The globalisation of research has resulted in the increased location of research involving humans in developing countries. Countries in Africa, along with China and India, have seen research grow significantly. With emerging infectious diseases, such as Ebola and Zika, emphasising the risk of public health crises throughout the world, a further increase in health research, including clinical research in developing countries, which are often the sites of these diseases, becomes inevitable. This growth raises questions about domestic regulation and the governance of health research.
This book presents a comprehensive and systemic view of the regulation of research involving humans in African countries. It employs case studies from four countries in which research activities continue to rise, and which have taken steps to regulate health research activity: South Africa, Nigeria, Kenya, and Egypt. The book examines the historical and political contexts of these governance efforts. It describes the research context, some of the research taking place, and the current challenges. It also looks at the governance mechanisms, ranging from domestic ethical guidelines to legal frameworks, the strengthening of existing regulatory agencies to the role of professional regulatory bodies. The book analyses the adequacy of current governance arrangements within African countries, and puts forward recommendations to improve the emerging governance systems for health research in African and other developing countries. It book will be a valuable resource for academics, researchers, practitioners and policy-makers working in the areas of health research, biomedical ethics, health law and regulation in developing countries.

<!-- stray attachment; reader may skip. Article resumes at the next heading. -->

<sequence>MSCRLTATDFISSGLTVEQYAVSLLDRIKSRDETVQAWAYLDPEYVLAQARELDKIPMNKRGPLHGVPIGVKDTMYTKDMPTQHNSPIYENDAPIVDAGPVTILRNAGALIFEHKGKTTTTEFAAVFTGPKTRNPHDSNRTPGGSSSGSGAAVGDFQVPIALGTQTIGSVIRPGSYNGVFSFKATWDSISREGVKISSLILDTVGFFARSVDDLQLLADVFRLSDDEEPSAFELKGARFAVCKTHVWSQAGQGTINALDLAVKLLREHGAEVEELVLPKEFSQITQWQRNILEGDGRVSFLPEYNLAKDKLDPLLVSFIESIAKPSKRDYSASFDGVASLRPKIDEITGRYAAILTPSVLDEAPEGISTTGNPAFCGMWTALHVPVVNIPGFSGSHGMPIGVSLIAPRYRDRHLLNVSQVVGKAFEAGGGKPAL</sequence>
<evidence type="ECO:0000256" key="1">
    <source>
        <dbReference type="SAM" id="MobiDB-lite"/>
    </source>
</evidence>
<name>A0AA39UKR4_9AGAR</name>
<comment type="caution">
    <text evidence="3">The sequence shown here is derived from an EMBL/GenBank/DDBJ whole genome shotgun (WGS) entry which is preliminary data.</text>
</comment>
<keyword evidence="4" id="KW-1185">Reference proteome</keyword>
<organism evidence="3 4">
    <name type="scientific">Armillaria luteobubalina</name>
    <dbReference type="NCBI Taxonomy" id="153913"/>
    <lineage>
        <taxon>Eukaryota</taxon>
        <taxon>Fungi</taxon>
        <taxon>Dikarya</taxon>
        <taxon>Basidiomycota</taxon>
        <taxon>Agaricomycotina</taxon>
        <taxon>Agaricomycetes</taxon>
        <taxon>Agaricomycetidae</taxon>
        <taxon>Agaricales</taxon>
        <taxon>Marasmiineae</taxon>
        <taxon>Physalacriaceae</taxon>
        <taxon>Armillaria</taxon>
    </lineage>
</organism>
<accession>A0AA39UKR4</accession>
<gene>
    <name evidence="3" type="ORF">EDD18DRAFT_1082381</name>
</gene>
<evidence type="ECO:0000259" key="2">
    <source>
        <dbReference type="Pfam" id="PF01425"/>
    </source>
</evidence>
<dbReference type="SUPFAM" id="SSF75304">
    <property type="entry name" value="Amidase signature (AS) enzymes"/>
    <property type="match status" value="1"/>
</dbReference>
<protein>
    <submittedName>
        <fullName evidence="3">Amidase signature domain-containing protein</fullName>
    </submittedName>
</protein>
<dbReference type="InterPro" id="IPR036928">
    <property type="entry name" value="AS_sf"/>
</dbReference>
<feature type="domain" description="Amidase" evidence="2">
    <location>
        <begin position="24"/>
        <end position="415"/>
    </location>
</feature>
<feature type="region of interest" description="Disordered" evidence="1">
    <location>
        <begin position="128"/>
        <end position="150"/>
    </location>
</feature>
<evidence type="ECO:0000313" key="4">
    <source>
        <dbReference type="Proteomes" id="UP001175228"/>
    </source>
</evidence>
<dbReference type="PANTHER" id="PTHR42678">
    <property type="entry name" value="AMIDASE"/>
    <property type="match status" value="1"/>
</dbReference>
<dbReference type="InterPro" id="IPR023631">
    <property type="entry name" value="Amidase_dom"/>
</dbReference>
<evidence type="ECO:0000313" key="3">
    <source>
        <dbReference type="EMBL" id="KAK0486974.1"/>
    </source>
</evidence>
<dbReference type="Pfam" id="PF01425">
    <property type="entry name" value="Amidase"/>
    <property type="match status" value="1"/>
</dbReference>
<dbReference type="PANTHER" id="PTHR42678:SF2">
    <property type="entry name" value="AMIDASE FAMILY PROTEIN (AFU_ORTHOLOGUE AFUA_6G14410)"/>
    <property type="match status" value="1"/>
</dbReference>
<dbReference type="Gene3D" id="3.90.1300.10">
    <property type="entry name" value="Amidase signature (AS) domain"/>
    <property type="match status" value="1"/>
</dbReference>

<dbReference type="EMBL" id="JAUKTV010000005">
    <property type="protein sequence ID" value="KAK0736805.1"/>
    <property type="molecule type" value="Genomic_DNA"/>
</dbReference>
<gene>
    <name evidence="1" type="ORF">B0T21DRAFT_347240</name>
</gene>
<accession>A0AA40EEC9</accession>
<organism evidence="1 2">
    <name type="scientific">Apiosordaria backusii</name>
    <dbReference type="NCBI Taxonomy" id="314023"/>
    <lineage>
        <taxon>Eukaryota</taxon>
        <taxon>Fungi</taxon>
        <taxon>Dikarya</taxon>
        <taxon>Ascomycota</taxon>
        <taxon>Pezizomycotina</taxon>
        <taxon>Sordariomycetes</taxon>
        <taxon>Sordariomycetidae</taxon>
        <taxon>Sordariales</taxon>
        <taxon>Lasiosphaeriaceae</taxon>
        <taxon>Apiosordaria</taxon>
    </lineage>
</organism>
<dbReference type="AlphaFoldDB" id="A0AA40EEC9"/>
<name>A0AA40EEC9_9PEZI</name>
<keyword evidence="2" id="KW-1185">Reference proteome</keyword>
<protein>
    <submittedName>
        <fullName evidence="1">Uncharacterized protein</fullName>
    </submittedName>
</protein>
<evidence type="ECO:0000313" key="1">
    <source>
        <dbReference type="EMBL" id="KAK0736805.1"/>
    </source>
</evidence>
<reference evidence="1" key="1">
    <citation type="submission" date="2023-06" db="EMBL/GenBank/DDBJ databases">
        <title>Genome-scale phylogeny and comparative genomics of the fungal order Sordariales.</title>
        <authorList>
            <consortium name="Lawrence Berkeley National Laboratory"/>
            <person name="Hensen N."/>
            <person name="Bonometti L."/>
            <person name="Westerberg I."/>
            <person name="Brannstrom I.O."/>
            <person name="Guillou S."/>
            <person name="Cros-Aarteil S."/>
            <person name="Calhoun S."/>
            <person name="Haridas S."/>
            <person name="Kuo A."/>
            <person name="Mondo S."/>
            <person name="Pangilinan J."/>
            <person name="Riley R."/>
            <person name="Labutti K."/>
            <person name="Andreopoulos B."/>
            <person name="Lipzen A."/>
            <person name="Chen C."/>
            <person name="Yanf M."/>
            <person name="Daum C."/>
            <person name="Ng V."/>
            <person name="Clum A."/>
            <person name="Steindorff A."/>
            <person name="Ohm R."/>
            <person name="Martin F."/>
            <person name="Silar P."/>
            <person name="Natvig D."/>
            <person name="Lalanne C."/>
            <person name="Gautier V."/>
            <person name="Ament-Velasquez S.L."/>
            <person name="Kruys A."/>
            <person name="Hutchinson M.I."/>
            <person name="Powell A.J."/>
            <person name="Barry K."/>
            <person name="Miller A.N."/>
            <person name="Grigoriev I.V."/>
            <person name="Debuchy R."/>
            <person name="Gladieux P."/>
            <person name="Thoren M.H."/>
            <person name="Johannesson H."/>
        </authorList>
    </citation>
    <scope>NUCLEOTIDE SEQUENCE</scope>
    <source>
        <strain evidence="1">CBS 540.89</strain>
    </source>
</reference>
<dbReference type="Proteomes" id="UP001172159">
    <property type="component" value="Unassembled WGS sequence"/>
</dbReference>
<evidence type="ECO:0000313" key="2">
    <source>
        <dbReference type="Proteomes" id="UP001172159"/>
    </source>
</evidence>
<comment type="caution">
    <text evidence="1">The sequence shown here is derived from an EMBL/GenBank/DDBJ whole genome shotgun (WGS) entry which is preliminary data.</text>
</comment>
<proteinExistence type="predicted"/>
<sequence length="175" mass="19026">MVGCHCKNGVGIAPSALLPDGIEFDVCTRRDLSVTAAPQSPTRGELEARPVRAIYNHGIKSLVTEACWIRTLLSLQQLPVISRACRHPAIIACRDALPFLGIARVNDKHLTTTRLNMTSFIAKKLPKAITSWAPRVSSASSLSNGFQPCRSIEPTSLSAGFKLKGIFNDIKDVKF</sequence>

Table of Contents
Chapter One: Introduction
Chapter Two: Governance as an Analytical Framework for Health Research Involving Humans
Chapter Three: Components of Health Research Governance Systems
Chapter Four: Health Research Needs in African Countries: A Prelude to the Case Studies
Chapter Five: Health Research Governance in South Africa
Chapter Six: Health Research Governance in Nigeria
Chapter Seven: Health Research Governance in Kenya
Chapter Eight: Health Research Governance in Egypt
Chapter Nine: Health Research Governance in Africa: Here to Stay But How Best?
Cheluchi Onyemelukwe-Onuobia is Associate Professor at the Babcock School of Law and Security Studies, Babcock University, Nigeria and Managing Partner at Health Ethics and Law Consulting, Nigeria. She is also a member of Nigeria’s National Health Research Ethics Committee.